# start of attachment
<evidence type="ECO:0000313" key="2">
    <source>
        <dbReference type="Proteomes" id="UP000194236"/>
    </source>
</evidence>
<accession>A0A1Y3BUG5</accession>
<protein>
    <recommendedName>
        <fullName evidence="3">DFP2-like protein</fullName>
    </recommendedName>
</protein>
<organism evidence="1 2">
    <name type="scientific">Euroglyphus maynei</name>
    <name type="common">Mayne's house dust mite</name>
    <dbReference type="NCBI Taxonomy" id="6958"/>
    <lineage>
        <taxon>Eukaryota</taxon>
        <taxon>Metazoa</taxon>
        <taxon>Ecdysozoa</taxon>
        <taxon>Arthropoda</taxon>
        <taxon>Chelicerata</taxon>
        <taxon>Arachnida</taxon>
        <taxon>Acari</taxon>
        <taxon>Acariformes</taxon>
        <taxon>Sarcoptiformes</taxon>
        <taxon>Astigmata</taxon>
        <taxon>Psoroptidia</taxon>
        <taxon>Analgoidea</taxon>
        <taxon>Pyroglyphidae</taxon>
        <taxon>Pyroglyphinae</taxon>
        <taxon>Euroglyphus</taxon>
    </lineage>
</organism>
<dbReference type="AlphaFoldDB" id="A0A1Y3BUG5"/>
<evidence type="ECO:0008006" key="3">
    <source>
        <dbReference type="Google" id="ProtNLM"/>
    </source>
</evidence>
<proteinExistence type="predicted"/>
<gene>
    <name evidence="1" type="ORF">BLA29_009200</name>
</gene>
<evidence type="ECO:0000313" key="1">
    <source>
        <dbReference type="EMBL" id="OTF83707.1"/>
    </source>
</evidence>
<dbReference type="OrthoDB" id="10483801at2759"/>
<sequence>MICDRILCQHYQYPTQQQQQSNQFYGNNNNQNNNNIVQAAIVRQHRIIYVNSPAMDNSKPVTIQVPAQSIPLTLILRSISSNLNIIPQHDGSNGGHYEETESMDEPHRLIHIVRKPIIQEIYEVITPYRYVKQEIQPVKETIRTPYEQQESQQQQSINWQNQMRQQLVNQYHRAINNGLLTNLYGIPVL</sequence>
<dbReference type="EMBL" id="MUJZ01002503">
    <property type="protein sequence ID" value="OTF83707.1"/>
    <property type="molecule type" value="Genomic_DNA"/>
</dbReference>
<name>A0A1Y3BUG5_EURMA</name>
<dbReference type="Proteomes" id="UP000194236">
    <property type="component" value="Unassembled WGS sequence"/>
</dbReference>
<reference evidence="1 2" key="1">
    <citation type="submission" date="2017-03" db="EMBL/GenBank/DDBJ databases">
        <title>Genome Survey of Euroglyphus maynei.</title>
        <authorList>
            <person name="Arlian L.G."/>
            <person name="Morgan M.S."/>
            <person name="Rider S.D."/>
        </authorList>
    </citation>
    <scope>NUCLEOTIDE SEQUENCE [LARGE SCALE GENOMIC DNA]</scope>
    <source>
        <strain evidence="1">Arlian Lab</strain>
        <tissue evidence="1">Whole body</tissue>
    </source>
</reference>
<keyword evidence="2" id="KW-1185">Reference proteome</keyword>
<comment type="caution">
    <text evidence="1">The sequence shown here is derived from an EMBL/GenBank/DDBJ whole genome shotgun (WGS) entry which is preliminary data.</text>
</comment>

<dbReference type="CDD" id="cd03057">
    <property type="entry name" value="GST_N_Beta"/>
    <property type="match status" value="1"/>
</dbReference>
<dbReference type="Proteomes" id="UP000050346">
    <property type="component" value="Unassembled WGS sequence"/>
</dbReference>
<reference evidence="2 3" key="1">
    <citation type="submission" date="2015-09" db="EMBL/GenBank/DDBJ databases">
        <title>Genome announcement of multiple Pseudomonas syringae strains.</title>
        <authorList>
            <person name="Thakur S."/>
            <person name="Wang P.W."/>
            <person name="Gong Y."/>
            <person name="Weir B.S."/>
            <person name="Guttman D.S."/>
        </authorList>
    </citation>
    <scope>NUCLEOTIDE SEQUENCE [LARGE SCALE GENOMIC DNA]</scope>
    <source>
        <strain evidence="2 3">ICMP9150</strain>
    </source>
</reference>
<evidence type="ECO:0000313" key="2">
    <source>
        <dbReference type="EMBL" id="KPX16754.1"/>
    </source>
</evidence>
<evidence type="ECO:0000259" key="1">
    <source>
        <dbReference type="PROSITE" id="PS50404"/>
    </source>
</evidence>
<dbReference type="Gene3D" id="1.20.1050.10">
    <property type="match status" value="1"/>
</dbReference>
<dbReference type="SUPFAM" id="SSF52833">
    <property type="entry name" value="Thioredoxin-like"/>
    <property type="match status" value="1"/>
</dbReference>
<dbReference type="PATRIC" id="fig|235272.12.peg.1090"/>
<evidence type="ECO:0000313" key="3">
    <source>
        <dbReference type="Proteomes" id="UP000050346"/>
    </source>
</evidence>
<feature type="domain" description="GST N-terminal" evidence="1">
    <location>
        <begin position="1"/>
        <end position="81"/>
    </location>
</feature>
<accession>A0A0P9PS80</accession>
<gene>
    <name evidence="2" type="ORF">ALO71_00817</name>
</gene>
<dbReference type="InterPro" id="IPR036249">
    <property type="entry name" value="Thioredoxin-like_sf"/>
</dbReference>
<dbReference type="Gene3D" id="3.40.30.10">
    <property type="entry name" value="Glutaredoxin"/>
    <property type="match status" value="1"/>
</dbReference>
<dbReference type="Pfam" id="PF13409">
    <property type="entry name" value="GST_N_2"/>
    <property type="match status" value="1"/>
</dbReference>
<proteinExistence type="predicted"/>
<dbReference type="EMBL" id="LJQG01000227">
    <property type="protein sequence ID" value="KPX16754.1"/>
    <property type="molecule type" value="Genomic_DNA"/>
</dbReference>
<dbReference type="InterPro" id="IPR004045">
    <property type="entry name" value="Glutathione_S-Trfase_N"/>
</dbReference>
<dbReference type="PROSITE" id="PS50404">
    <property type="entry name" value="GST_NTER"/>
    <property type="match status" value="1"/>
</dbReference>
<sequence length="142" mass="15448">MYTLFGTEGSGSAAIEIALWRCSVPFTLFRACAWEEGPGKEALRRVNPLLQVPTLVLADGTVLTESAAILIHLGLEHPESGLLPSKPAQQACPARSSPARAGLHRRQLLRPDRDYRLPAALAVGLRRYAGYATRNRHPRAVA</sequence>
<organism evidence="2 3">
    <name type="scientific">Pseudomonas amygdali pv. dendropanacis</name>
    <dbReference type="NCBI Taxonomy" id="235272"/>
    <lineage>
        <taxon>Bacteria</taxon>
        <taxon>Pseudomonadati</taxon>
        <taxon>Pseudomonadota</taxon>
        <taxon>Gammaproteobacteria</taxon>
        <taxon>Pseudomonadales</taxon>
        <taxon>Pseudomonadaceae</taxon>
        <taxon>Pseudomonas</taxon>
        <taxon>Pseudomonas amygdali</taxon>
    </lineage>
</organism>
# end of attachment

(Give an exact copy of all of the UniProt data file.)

<evidence type="ECO:0000313" key="2">
    <source>
        <dbReference type="Proteomes" id="UP000194236"/>
    </source>
</evidence>
<accession>A0A1Y3BUG5</accession>
<protein>
    <recommendedName>
        <fullName evidence="3">DFP2-like protein</fullName>
    </recommendedName>
</protein>
<organism evidence="1 2">
    <name type="scientific">Euroglyphus maynei</name>
    <name type="common">Mayne's house dust mite</name>
    <dbReference type="NCBI Taxonomy" id="6958"/>
    <lineage>
        <taxon>Eukaryota</taxon>
        <taxon>Metazoa</taxon>
        <taxon>Ecdysozoa</taxon>
        <taxon>Arthropoda</taxon>
        <taxon>Chelicerata</taxon>
        <taxon>Arachnida</taxon>
        <taxon>Acari</taxon>
        <taxon>Acariformes</taxon>
        <taxon>Sarcoptiformes</taxon>
        <taxon>Astigmata</taxon>
        <taxon>Psoroptidia</taxon>
        <taxon>Analgoidea</taxon>
        <taxon>Pyroglyphidae</taxon>
        <taxon>Pyroglyphinae</taxon>
        <taxon>Euroglyphus</taxon>
    </lineage>
</organism>
<dbReference type="AlphaFoldDB" id="A0A1Y3BUG5"/>
<evidence type="ECO:0008006" key="3">
    <source>
        <dbReference type="Google" id="ProtNLM"/>
    </source>
</evidence>
<proteinExistence type="predicted"/>
<gene>
    <name evidence="1" type="ORF">BLA29_009200</name>
</gene>
<evidence type="ECO:0000313" key="1">
    <source>
        <dbReference type="EMBL" id="OTF83707.1"/>
    </source>
</evidence>
<dbReference type="OrthoDB" id="10483801at2759"/>
<sequence>MICDRILCQHYQYPTQQQQQSNQFYGNNNNQNNNNIVQAAIVRQHRIIYVNSPAMDNSKPVTIQVPAQSIPLTLILRSISSNLNIIPQHDGSNGGHYEETESMDEPHRLIHIVRKPIIQEIYEVITPYRYVKQEIQPVKETIRTPYEQQESQQQQSINWQNQMRQQLVNQYHRAINNGLLTNLYGIPVL</sequence>
<dbReference type="EMBL" id="MUJZ01002503">
    <property type="protein sequence ID" value="OTF83707.1"/>
    <property type="molecule type" value="Genomic_DNA"/>
</dbReference>
<name>A0A1Y3BUG5_EURMA</name>
<dbReference type="Proteomes" id="UP000194236">
    <property type="component" value="Unassembled WGS sequence"/>
</dbReference>
<reference evidence="1 2" key="1">
    <citation type="submission" date="2017-03" db="EMBL/GenBank/DDBJ databases">
        <title>Genome Survey of Euroglyphus maynei.</title>
        <authorList>
            <person name="Arlian L.G."/>
            <person name="Morgan M.S."/>
            <person name="Rider S.D."/>
        </authorList>
    </citation>
    <scope>NUCLEOTIDE SEQUENCE [LARGE SCALE GENOMIC DNA]</scope>
    <source>
        <strain evidence="1">Arlian Lab</strain>
        <tissue evidence="1">Whole body</tissue>
    </source>
</reference>
<keyword evidence="2" id="KW-1185">Reference proteome</keyword>
<comment type="caution">
    <text evidence="1">The sequence shown here is derived from an EMBL/GenBank/DDBJ whole genome shotgun (WGS) entry which is preliminary data.</text>
</comment>

<dbReference type="CDD" id="cd03057">
    <property type="entry name" value="GST_N_Beta"/>
    <property type="match status" value="1"/>
</dbReference>
<dbReference type="Proteomes" id="UP000050346">
    <property type="component" value="Unassembled WGS sequence"/>
</dbReference>
<reference evidence="2 3" key="1">
    <citation type="submission" date="2015-09" db="EMBL/GenBank/DDBJ databases">
        <title>Genome announcement of multiple Pseudomonas syringae strains.</title>
        <authorList>
            <person name="Thakur S."/>
            <person name="Wang P.W."/>
            <person name="Gong Y."/>
            <person name="Weir B.S."/>
            <person name="Guttman D.S."/>
        </authorList>
    </citation>
    <scope>NUCLEOTIDE SEQUENCE [LARGE SCALE GENOMIC DNA]</scope>
    <source>
        <strain evidence="2 3">ICMP9150</strain>
    </source>
</reference>
<evidence type="ECO:0000313" key="2">
    <source>
        <dbReference type="EMBL" id="KPX16754.1"/>
    </source>
</evidence>
<evidence type="ECO:0000259" key="1">
    <source>
        <dbReference type="PROSITE" id="PS50404"/>
    </source>
</evidence>
<dbReference type="Gene3D" id="1.20.1050.10">
    <property type="match status" value="1"/>
</dbReference>
<dbReference type="SUPFAM" id="SSF52833">
    <property type="entry name" value="Thioredoxin-like"/>
    <property type="match status" value="1"/>
</dbReference>
<dbReference type="PATRIC" id="fig|235272.12.peg.1090"/>
<evidence type="ECO:0000313" key="3">
    <source>
        <dbReference type="Proteomes" id="UP000050346"/>
    </source>
</evidence>
<feature type="domain" description="GST N-terminal" evidence="1">
    <location>
        <begin position="1"/>
        <end position="81"/>
    </location>
</feature>
<accession>A0A0P9PS80</accession>
<gene>
    <name evidence="2" type="ORF">ALO71_00817</name>
</gene>
<dbReference type="InterPro" id="IPR036249">
    <property type="entry name" value="Thioredoxin-like_sf"/>
</dbReference>
<dbReference type="Gene3D" id="3.40.30.10">
    <property type="entry name" value="Glutaredoxin"/>
    <property type="match status" value="1"/>
</dbReference>
<dbReference type="Pfam" id="PF13409">
    <property type="entry name" value="GST_N_2"/>
    <property type="match status" value="1"/>
</dbReference>
<proteinExistence type="predicted"/>
<dbReference type="EMBL" id="LJQG01000227">
    <property type="protein sequence ID" value="KPX16754.1"/>
    <property type="molecule type" value="Genomic_DNA"/>
</dbReference>
<dbReference type="InterPro" id="IPR004045">
    <property type="entry name" value="Glutathione_S-Trfase_N"/>
</dbReference>
<dbReference type="PROSITE" id="PS50404">
    <property type="entry name" value="GST_NTER"/>
    <property type="match status" value="1"/>
</dbReference>
<sequence length="142" mass="15448">MYTLFGTEGSGSAAIEIALWRCSVPFTLFRACAWEEGPGKEALRRVNPLLQVPTLVLADGTVLTESAAILIHLGLEHPESGLLPSKPAQQACPARSSPARAGLHRRQLLRPDRDYRLPAALAVGLRRYAGYATRNRHPRAVA</sequence>
<organism evidence="2 3">
    <name type="scientific">Pseudomonas amygdali pv. dendropanacis</name>
    <dbReference type="NCBI Taxonomy" id="235272"/>
    <lineage>
        <taxon>Bacteria</taxon>
        <taxon>Pseudomonadati</taxon>
        <taxon>Pseudomonadota</taxon>
        <taxon>Gammaproteobacteria</taxon>
        <taxon>Pseudomonadales</taxon>
        <taxon>Pseudomonadaceae</taxon>
        <taxon>Pseudomonas</taxon>
        <taxon>Pseudomonas amygdali</taxon>
    </lineage>
</organism>